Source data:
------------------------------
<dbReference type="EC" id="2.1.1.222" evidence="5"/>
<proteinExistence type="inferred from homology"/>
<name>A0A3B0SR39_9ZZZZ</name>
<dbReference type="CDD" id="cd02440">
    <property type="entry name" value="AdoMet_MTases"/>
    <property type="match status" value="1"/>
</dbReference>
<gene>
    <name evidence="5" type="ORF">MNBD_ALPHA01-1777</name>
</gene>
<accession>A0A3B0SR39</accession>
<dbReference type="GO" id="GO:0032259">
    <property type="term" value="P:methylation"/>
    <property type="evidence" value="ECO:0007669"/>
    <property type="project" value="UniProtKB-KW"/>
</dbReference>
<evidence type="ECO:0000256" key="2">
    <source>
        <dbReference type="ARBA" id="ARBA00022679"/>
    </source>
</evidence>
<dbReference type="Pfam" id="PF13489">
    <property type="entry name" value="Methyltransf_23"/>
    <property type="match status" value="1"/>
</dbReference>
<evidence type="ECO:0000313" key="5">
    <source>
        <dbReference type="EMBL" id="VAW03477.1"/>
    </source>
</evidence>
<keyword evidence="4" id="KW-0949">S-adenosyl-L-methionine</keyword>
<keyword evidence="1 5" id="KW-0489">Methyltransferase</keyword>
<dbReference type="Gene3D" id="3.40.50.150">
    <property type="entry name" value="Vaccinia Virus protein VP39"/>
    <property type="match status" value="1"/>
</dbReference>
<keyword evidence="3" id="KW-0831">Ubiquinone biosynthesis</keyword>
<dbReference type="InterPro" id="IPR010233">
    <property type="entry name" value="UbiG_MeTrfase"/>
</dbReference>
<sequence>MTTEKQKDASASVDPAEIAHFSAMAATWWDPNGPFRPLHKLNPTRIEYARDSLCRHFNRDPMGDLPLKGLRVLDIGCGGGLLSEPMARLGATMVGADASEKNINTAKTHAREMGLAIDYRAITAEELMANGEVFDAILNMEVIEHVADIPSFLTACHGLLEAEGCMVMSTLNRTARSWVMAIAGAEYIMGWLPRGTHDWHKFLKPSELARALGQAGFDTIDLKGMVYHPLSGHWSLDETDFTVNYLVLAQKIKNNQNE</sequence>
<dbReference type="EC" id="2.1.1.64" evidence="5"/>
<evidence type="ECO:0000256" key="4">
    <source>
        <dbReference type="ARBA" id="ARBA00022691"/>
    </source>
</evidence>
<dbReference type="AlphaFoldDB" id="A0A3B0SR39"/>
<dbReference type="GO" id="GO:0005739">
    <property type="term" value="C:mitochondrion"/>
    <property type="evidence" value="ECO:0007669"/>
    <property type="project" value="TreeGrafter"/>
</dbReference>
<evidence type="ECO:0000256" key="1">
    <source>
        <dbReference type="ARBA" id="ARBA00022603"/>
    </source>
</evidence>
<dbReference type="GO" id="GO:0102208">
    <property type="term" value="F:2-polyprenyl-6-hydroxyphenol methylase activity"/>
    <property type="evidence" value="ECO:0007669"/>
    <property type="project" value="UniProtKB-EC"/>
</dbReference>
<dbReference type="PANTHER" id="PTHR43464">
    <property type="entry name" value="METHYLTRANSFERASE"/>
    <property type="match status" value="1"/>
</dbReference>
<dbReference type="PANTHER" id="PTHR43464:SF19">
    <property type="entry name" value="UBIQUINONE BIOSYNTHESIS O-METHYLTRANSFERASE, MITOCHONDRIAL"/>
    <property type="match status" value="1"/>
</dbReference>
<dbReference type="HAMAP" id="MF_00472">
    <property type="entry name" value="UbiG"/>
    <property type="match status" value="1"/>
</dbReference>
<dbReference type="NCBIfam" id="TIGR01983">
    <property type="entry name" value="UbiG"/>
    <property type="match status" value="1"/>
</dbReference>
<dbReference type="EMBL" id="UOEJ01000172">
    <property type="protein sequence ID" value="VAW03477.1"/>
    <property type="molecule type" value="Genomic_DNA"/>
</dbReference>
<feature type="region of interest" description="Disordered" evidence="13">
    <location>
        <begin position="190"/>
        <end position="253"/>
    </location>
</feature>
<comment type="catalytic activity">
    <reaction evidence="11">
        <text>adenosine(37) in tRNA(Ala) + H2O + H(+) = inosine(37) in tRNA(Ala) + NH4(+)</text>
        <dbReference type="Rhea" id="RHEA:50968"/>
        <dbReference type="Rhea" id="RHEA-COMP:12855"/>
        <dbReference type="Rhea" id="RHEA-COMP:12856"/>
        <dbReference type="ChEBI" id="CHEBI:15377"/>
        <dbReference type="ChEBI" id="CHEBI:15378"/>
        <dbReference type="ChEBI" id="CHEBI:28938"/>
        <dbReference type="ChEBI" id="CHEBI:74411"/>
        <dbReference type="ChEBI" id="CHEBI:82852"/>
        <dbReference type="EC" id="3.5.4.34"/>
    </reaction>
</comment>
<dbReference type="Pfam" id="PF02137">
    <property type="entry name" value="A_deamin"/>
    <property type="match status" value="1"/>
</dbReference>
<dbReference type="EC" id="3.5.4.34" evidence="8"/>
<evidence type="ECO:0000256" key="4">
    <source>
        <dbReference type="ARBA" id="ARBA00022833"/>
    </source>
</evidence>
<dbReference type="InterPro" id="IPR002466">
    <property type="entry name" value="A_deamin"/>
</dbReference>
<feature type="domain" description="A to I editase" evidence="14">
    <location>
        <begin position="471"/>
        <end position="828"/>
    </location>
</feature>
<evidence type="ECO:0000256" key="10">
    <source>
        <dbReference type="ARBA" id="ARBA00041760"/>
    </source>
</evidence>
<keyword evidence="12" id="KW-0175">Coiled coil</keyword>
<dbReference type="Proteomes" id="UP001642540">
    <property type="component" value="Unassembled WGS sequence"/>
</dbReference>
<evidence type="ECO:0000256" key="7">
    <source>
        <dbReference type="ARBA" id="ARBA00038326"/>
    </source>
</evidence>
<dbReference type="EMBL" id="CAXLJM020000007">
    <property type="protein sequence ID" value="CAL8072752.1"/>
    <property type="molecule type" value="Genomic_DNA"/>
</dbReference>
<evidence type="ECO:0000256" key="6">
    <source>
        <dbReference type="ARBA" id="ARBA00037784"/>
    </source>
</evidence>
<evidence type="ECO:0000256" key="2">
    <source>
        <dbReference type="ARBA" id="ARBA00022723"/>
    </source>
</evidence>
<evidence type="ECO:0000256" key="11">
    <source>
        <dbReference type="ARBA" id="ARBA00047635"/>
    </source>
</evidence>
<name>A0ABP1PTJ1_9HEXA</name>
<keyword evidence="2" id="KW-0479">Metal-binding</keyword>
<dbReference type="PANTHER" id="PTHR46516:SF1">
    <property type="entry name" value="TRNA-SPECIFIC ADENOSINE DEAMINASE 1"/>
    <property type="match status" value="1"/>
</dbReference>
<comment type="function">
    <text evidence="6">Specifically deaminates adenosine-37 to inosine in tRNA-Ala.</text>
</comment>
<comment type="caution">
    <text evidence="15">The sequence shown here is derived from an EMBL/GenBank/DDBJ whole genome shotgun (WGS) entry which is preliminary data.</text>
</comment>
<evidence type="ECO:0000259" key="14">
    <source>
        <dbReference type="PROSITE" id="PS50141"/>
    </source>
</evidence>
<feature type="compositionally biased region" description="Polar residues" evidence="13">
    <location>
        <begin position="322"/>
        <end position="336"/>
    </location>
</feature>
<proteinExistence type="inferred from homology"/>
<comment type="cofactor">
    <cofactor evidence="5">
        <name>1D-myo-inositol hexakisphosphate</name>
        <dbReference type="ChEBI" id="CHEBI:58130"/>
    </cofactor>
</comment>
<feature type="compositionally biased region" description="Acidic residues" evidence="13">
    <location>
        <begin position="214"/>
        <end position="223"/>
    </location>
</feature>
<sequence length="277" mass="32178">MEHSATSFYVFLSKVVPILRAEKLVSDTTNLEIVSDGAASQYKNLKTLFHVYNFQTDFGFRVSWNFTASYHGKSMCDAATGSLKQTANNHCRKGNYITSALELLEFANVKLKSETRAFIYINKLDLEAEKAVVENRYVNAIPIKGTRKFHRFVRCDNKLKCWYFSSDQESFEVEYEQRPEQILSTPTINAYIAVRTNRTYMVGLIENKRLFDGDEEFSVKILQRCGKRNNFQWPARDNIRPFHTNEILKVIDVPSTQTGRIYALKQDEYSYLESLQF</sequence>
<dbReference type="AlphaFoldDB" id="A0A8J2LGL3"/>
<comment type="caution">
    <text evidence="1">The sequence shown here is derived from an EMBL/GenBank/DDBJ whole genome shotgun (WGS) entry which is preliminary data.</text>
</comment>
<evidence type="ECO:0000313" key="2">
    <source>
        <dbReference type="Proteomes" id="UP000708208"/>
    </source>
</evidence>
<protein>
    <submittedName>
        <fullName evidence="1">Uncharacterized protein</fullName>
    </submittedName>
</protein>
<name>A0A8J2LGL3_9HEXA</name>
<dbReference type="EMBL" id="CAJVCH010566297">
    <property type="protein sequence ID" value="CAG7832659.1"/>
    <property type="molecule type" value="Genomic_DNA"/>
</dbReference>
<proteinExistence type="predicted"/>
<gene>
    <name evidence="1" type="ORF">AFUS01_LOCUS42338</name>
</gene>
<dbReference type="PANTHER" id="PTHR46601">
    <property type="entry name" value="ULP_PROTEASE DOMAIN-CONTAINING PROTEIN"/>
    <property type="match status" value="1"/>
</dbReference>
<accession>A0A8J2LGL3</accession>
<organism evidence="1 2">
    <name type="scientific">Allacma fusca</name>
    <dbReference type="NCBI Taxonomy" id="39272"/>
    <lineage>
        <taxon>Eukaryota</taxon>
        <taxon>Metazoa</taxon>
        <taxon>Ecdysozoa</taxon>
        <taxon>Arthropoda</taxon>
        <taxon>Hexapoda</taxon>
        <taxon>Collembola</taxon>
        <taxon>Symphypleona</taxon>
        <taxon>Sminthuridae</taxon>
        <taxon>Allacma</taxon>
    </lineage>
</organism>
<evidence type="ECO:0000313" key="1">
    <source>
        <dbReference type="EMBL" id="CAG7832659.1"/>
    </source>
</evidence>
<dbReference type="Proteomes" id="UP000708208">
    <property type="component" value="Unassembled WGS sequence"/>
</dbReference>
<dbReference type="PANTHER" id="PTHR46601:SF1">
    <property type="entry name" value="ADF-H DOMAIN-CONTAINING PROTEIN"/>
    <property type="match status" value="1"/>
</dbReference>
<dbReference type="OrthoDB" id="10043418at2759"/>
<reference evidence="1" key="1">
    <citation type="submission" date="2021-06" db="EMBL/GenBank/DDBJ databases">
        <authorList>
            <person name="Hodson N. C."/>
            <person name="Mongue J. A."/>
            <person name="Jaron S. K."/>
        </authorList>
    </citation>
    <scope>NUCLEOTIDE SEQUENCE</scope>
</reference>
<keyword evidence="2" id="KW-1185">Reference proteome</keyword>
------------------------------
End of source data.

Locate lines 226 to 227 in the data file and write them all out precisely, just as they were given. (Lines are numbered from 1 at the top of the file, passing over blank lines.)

        <taxon>Metazoa</taxon>
        <taxon>Ecdysozoa</taxon>